The Welsh Government must introduce new legislation to force public authorities to investigate allegations or suspicions of elder abuse.
That’s according to Age Cymru, which is today (14 November) launching its major ‘Rule Out Abuse’ campaign.
Victoria Lloyd, Age Cymru’s Director of Influencing and Programme Development explains:
“There is no current legal obligation on public authorities – such as local authorities, local health boards and the police - to investigate when there are concerns that an adult or vulnerable person is at risk or being abused.
"We are seriously concerned that this lack of legal obligation makes it difficult for local authorities, as the lead agency in adult protection, to gather information and receive cooperation from all parties involved, which can result in unnecessary delays in protecting victims and tackling abuse.
“With an estimated 39,000 older people in Wales suffering elder abuse in their own homes action is desperately needed.
“This is why Age Cymru feels that introducing a legal obligation to investigate suspected cases of abuse would be a significant step forward in ruling out elder abuse in Wales once and for all.”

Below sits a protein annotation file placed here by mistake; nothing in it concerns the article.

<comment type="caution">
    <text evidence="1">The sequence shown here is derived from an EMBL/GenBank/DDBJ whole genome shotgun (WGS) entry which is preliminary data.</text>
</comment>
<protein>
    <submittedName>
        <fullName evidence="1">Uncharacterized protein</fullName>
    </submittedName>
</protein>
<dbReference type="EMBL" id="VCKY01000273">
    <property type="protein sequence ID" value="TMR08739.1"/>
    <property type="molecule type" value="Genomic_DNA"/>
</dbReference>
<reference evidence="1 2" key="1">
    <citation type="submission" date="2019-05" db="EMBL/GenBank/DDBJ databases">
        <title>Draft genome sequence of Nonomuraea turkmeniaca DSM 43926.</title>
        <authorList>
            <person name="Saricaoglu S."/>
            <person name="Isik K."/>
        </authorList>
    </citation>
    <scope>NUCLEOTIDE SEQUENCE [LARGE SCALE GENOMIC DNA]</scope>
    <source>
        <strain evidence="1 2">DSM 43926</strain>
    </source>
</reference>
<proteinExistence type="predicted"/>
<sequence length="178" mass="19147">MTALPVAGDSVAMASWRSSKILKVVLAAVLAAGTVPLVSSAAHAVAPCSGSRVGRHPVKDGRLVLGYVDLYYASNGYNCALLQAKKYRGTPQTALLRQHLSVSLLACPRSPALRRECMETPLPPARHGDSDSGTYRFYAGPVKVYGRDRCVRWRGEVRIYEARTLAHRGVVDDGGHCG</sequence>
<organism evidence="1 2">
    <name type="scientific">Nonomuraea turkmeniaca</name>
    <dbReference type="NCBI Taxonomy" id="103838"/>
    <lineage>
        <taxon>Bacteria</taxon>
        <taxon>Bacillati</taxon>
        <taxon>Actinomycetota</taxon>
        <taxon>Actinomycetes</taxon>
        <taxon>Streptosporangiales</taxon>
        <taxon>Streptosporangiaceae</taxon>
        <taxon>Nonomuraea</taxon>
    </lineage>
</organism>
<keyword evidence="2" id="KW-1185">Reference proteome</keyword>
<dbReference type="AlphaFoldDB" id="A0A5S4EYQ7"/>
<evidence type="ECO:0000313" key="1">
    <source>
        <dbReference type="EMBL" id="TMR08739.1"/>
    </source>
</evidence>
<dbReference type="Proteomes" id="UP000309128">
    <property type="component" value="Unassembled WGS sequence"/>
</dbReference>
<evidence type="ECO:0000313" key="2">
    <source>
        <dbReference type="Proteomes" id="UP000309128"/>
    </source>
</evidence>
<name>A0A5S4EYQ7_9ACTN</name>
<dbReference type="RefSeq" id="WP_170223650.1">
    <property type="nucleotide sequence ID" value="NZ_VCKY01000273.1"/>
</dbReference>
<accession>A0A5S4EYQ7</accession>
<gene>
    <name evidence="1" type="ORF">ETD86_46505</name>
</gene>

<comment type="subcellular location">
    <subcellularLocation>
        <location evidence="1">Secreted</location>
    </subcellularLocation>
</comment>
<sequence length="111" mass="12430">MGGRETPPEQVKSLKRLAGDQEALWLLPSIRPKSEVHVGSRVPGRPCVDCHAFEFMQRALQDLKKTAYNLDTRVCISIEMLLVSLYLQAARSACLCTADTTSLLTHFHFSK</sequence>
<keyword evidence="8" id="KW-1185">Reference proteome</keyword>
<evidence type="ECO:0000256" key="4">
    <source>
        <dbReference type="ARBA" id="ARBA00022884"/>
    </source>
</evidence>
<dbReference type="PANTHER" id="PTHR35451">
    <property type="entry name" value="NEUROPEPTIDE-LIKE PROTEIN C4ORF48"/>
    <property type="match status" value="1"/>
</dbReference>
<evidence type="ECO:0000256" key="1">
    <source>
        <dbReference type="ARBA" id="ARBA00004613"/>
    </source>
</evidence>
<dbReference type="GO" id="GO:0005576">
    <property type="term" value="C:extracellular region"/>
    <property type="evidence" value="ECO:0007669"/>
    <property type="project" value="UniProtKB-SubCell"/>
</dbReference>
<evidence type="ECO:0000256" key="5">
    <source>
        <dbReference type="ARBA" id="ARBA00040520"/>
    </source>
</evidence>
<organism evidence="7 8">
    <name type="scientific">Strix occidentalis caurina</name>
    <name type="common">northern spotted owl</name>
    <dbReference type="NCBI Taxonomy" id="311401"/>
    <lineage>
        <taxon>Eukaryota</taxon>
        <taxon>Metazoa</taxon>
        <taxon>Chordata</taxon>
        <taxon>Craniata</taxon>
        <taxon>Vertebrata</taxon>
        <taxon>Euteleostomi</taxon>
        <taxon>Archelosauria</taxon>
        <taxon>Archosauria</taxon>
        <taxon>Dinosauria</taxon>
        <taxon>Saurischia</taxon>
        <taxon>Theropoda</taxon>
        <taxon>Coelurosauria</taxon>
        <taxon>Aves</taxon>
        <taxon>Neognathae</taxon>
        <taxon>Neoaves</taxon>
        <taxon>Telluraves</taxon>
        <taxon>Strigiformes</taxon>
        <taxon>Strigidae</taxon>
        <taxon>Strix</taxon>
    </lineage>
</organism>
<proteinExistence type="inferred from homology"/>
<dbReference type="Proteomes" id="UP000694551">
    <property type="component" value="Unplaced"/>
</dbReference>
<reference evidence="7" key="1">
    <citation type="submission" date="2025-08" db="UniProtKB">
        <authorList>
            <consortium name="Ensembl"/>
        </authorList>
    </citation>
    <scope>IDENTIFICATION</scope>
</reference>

‘Rule Out Abuse’ has been developed as a result of research carried out by Age Cymru’s Elder Abuse Project and consultations with adult protection experts.
There is a professional consensus that stronger laws on elder abuse would help to protect older people in Wales from abuse, as Martin Semple Associate Director (Professional Practice) RCN Wales, explains:
“The Royal College of Nursing in Wales welcomes this campaign to highlight abuse against vulnerable adults.
“It also welcomes the opportunity to create new legislation which will clarify guidance for staff who care for and work with vulnerable adults.”
Elder abuse takes many forms including physical abuse, financial abuse, emotional abuse, sexual abuse and neglect.
It can happen anywhere – in people’s homes, in care homes, hospitals, day centres and other residential settings and communities. Adult protection legislation introduced in Wales would need to cover all of these settings.
Most elder abuse is carried out by people who have are in a position of trust with the victim.
22% of people in Wales have reported coming across a situation where they judged that an older person may be suffering abuse, mistreatment or neglect. (1)
Most adult abuse referrals involve people aged 65 and over and 69 per cent of this group are women. (2)